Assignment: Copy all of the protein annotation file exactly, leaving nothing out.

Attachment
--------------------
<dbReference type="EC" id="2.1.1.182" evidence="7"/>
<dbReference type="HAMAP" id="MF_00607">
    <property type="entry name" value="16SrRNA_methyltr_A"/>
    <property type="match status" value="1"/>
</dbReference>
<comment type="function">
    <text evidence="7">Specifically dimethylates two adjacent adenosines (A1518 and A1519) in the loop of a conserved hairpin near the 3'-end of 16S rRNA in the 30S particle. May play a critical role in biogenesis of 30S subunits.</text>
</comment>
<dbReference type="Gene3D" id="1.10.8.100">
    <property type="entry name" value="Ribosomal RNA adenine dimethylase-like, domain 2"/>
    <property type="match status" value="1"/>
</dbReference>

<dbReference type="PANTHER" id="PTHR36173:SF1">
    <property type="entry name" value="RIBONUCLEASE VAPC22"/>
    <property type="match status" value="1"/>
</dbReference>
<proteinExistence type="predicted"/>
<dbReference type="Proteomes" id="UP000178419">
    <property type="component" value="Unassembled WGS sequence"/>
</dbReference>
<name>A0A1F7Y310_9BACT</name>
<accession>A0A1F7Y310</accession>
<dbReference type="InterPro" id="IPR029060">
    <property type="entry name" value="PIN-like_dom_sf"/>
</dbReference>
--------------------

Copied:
<dbReference type="EC" id="2.1.1.182" evidence="7"/>
<dbReference type="HAMAP" id="MF_00607">
    <property type="entry name" value="16SrRNA_methyltr_A"/>
    <property type="match status" value="1"/>
</dbReference>
<comment type="function">
    <text evidence="7">Specifically dimethylates two adjacent adenosines (A1518 and A1519) in the loop of a conserved hairpin near the 3'-end of 16S rRNA in the 30S particle. May play a critical role in biogenesis of 30S subunits.</text>
</comment>
<dbReference type="Gene3D" id="1.10.8.100">
    <property type="entry name" value="Ribosomal RNA adenine dimethylase-like, domain 2"/>
    <property type="match status" value="1"/>
</dbReference>

<dbReference type="PANTHER" id="PTHR36173:SF1">
    <property type="entry name" value="RIBONUCLEASE VAPC22"/>
    <property type="match status" value="1"/>
</dbReference>
<proteinExistence type="predicted"/>
<dbReference type="Proteomes" id="UP000178419">
    <property type="component" value="Unassembled WGS sequence"/>
</dbReference>
<name>A0A1F7Y310_9BACT</name>
<accession>A0A1F7Y310</accession>
<dbReference type="InterPro" id="IPR029060">
    <property type="entry name" value="PIN-like_dom_sf"/>
</dbReference>